I don’t usually do book recommendations with this space, but I feel compelled.

Let’s start at the end…

My wife and I are currently watching Station Eleven on HBO Max. It is a ten-episode series based on the 2014 book by Emily St. John Mandel. The book did well but it wasn’t exactly a runaway hit along the lines of Gone Girl or Where the Crawdads Sing.

Regardless, I loved it. In fact, it was probably one of my top five favorite books at the time (likely at least still in the top ten today).

Cover of “Station Eleven” by Emily St. John Mandel

Before we get too deep into this, let me tell you a bit about the book. It’s adult fiction and centers around a terrible flu outbreak (I know, I know).

The timeline jumps around from “present day” to twenty years in the future. It’s at times bleak, at others inspiring. At the center of it all is this graphic novel, also titled Station Eleven, that binds many of the characters together.

A bit meta, but it works.

When I initially heard HBO was making a mini-series I was conflicted. Part of me was excited to relive this story. Another part of me dreaded it being done poorly or deviating too far from the book. I’m sure any passionate reader can relate.

Rarely does a film (or show) do the book justice. To provide a glimpse into my angst, I paused the show just seconds into the opening scene of episode one and said, “I don’t know if I can do this.” That is how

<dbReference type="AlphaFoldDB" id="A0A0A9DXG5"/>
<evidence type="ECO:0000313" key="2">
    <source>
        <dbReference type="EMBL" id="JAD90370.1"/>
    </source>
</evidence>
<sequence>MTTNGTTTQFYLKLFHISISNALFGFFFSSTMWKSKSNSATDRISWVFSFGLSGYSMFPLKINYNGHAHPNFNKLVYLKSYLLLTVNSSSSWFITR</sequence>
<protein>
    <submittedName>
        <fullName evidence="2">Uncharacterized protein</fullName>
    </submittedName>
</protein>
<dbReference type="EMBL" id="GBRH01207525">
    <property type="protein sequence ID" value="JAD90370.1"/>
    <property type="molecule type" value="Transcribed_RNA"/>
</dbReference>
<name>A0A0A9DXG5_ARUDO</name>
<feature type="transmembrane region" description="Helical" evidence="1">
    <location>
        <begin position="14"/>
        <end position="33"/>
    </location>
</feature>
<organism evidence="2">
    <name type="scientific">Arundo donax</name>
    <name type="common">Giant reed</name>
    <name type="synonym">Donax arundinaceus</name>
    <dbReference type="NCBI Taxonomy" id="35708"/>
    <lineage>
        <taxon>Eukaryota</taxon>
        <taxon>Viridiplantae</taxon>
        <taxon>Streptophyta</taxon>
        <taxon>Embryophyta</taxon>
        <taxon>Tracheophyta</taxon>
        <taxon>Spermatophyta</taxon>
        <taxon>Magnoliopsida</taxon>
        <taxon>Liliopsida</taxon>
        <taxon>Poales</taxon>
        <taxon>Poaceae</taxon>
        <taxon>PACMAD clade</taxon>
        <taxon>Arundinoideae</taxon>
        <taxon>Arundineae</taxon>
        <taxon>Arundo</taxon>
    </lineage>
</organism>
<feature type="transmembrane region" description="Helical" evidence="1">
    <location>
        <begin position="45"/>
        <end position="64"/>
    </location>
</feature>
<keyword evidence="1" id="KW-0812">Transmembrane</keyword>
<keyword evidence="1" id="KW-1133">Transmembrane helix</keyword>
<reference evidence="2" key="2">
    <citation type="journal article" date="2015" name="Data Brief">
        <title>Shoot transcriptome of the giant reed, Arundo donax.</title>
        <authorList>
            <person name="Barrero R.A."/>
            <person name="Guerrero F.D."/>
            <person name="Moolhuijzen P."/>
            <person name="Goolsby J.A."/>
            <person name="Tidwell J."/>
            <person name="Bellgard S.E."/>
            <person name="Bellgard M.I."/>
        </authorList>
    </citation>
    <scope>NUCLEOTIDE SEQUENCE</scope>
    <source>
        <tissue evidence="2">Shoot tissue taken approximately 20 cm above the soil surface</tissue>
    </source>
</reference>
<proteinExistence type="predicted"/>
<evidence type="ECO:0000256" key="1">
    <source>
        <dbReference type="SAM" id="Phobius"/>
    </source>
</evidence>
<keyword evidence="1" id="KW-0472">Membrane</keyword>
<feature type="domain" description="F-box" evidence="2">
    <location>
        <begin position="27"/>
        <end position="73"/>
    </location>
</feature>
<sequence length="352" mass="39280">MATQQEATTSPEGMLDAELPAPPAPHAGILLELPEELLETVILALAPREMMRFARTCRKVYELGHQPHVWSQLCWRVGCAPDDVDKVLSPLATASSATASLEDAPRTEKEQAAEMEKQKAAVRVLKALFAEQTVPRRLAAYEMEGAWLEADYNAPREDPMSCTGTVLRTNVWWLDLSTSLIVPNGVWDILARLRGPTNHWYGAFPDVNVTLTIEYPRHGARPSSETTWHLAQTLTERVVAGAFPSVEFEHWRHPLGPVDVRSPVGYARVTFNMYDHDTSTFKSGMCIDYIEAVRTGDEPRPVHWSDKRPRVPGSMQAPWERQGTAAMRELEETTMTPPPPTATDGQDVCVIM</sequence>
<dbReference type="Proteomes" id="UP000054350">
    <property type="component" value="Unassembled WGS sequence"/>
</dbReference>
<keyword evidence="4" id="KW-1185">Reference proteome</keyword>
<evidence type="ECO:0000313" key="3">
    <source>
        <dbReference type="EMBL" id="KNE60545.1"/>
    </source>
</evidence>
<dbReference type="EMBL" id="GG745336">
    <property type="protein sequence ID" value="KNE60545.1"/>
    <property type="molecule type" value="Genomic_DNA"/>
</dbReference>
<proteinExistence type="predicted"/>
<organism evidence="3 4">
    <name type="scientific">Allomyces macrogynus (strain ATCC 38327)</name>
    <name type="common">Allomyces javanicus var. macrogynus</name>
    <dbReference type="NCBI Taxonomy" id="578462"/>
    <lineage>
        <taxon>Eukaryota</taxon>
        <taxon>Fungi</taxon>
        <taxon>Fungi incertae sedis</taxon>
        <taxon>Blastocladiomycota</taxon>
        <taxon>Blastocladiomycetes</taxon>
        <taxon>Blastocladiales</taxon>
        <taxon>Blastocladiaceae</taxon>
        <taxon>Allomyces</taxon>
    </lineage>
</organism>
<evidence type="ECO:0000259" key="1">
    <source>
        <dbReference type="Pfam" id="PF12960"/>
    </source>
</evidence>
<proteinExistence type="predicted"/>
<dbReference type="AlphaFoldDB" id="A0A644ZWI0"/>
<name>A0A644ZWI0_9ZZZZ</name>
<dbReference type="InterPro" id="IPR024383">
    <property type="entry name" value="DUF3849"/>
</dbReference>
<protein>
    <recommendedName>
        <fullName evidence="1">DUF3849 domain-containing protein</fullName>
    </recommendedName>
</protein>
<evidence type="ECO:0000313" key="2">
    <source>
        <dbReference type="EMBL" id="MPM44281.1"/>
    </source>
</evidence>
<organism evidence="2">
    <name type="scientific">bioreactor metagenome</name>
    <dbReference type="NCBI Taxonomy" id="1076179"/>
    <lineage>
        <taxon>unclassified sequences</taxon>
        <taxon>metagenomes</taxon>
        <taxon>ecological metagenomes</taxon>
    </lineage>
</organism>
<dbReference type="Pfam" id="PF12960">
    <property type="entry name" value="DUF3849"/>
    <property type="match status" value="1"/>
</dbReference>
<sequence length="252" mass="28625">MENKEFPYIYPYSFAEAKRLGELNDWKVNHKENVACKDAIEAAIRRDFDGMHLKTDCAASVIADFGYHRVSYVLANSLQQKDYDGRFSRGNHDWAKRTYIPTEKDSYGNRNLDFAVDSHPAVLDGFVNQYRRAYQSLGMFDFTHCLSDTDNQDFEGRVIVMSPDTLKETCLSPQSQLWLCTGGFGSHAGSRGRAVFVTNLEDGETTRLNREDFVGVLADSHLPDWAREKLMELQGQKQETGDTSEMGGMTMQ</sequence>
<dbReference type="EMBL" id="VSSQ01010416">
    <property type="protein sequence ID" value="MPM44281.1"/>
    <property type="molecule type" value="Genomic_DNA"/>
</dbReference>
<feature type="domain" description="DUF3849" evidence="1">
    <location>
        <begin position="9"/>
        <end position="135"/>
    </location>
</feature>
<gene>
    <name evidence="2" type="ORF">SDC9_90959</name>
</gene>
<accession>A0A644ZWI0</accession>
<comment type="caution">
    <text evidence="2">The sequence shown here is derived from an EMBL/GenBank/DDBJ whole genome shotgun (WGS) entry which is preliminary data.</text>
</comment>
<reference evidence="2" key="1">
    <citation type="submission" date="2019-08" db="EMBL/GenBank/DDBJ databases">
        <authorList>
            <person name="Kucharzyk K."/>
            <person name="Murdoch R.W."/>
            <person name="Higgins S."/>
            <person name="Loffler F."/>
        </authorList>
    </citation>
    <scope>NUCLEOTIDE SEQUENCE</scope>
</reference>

much I love this book.

I ultimately got over my trepidations and I’m glad I did. The show is a gem! The casting, sets, attention to detail, score…the whole thing, wonderful.

Granted, it’s been roughly seven years since I read the book so I’m likely not picking up on all the “liberties” HBO took with the series, but the tone and interconnectedness of the characters carries through from the novel.

That’s probably what I loved so much Station Eleven when I read it. The characters are not only complex, flawed, and sympathetic, but they are complexly connected to each other across space and time.

The tone of the novel can be described as haunting and melancholy, which translates well to the screen. Even if you don’t typically like dystopian/apocalyptic fiction, you might like this story because it is so real.

Real in the sense that the characters and situations are genuine. There isn’t a bunch of science fiction you must wrap your head around either. It’s all very authentic.

If, on the other hand, it’s a little too soon to read about a fatal pandemic, consider Emily St. John Mandel’s newest book, The Glass Hotel. It has all the same qualities as Station Eleven as far as complexity and interconnectedness, but is centered on wealth, crime and comprise.

Truth be told, Ms. Mandel could write her grocery list on the back of a napkin and I would read it. That is how good of a storyteller she is.

Obviously, the library has both books in various formats. You can even check out one of our Rokus to gain access to HBO Max and other streaming services.

If you take me up on the recommendation, let me know. I’d love to hear what you think.

Happy Reading!

This article originally appeared in the O’Fallon Weekly.

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